A project management plan is a formal document that guides the execution and control of a project. It defines the scope, schedule, budget, quality, risks, and deliverables of the project, as well as the roles and responsibilities of the project team. The project management plan is based on the Project Management Body of Knowledge (PMBOK), which is a set of standards and best practices for project management developed by the Project Management Institute (PMI). The PMBOK covers 12 principles and eight performance domains that are essential for delivering value through projects. The project management plan is a living document that should be updated and refined throughout the project lifecycle to reflect any changes or adjustments that may occur. The project management plan is a key communication tool that helps stakeholders understand the project objectives, expectations, and progress.
If you are a project manager or aspiring to become one, you might have heard of the term PMBOK6. PMBOK stands for Project Management Body of Knowledge, and it is a guide that provides best practices and standards for managing projects across different domains and industries. The sixth edition of PMBOK was published in 2017 by the Project Management Institute (PMI), and it contains 49 processes that are grouped into 10 knowledge areas and five process groups. One of the key outputs of the PMBOK6 processes is the project management plan.
Read in this article:
- What are the contents of a project management plan?
- How to write a project management plan?
- What are common mistakes in writing a project management plan?
- Do templates help in writing a project management plan?
- Where to find the best project management template sets?
- Is writing a project management plan difficult?
PMBOK Process Matrix
What are the contents of a project management plan?
A project management plan typically consists of the following sections:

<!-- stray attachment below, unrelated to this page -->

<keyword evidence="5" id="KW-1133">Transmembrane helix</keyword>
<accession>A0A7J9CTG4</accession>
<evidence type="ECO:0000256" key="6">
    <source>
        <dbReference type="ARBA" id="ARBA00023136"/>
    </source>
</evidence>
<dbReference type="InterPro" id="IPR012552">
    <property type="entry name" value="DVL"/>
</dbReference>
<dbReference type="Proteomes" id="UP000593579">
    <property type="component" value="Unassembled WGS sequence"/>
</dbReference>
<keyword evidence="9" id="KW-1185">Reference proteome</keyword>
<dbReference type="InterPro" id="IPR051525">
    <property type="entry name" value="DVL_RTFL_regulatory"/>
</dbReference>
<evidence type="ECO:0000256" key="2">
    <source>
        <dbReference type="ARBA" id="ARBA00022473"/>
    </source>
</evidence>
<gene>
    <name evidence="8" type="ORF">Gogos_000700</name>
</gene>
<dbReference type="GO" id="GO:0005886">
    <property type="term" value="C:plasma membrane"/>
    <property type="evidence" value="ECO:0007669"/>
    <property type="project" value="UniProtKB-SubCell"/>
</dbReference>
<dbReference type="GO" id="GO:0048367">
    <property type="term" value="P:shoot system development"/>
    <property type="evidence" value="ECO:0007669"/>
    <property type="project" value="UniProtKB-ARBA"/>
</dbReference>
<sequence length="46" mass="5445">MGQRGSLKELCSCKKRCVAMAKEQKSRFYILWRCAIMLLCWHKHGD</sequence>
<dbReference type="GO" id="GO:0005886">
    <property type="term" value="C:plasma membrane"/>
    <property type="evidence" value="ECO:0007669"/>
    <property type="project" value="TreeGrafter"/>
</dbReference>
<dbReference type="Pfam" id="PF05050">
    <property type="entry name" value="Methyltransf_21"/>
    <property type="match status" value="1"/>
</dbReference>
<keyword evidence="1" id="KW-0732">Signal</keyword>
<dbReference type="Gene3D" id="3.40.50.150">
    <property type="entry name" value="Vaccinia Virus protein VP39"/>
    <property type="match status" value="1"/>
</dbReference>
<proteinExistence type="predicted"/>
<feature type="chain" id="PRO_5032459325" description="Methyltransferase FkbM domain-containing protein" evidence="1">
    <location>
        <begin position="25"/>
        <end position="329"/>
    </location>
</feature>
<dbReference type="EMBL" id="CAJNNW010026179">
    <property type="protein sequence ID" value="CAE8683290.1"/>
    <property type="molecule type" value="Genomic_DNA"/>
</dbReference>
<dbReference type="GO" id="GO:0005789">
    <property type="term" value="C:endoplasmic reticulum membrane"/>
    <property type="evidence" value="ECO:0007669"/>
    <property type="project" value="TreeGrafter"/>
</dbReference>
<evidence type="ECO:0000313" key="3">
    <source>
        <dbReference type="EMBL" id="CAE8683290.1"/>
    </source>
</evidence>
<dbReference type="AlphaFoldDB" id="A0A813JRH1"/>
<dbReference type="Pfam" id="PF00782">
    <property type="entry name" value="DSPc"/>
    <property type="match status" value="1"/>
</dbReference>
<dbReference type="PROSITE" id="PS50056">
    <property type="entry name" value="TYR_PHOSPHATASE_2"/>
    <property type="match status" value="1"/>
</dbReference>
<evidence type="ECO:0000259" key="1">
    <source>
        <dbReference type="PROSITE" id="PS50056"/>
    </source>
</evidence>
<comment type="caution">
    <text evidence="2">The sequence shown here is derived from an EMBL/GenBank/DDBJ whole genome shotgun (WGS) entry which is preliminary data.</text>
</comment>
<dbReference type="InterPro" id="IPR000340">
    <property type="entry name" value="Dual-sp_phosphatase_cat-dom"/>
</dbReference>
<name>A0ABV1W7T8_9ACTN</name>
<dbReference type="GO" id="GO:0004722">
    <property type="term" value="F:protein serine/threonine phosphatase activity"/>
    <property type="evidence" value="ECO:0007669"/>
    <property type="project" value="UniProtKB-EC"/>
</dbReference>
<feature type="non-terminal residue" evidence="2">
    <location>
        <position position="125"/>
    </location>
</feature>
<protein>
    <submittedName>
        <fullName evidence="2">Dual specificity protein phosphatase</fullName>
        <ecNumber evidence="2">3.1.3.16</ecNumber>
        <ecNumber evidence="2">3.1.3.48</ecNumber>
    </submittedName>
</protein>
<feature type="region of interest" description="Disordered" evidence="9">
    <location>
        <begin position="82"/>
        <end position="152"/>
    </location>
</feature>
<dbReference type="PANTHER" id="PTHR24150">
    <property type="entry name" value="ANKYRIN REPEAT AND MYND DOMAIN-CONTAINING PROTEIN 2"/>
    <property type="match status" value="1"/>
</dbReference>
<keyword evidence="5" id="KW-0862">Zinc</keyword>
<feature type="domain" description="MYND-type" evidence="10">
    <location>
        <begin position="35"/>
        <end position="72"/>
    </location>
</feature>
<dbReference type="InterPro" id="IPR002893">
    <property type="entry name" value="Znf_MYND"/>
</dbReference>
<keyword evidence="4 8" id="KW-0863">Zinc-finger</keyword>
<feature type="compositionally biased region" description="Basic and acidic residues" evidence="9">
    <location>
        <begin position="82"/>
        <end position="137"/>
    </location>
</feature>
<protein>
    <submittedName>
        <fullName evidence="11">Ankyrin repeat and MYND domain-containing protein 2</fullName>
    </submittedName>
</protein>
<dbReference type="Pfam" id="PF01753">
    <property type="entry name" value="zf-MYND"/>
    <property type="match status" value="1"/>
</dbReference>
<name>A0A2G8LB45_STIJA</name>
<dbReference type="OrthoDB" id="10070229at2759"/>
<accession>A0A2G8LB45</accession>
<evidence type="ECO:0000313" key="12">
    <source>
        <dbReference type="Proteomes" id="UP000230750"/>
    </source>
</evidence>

- Project overview:
This section provides a brief summary of the project background, purpose, objectives, scope, deliverables, assumptions, constraints, and success criteria.
- Project organization:
This section defines the roles and responsibilities of the project team members and other stakeholders, as well as the reporting and communication structure.
- Project management processes:
This section describes the processes and tools that will be used to manage the project throughout its life cycle, such as planning, executing, monitoring and controlling, and closing.
- Project baselines:
This section establishes the baselines for scope, schedule, and cost that will be used to measure and control the project performance. It also includes the work breakdown structure (WBS), the activity list, the network diagram, the Gantt chart, the resource plan, the budget, and the change management plan.
- Project performance measurement:
This section defines the key performance indicators (KPIs) and metrics that will be used to monitor and report on the project progress and quality. It also specifies the frequency and format of the project status reports and dashboards.
- Project risk management:
This section identifies and analyzes the potential risks that may affect the project outcomes and defines the strategies and actions to mitigate or avoid them. It also includes the risk register, the risk matrix, and the risk response plan.
- Project stakeholder management:
This section identifies and analyzes the needs and expectations of the project stakeholders and defines the strategies and actions to engage and communicate with them effectively. It also includes the stakeholder register, the stakeholder analysis matrix, and the stakeholder engagement plan.
How to write a project management plan?
A project management plan is essential for ensuring that the project meets its objectives and delivers value to the stakeholders. It also helps to avoid scope creep, cost overruns, delays, and conflicts.
To write a project management plan, you need to follow these steps:
Identify and engage the project stakeholdersThese are the people or organizations that have an interest or influence on the project outcome. They should be identified, analyzed, and classified according to their power and interest levels.
Define the project scopeThis is the description of what the project will deliver and what it will not deliver. It should include the project objectives, deliverables, assumptions, constraints, and exclusions.
Develop the project scheduleThis is the timeline of the project activities and milestones. It should show the start and end dates, dependencies, durations, and resources for each task.
Estimate the project budgetThis is the amount of money that will be spent on the project. It should include the costs of labor, materials, equipment, travel, contingency, and overhead.
Plan the project qualityThis is the standard of excellence that the project will adhere to. It should include the quality criteria, quality metrics, quality control methods, and quality assurance processes.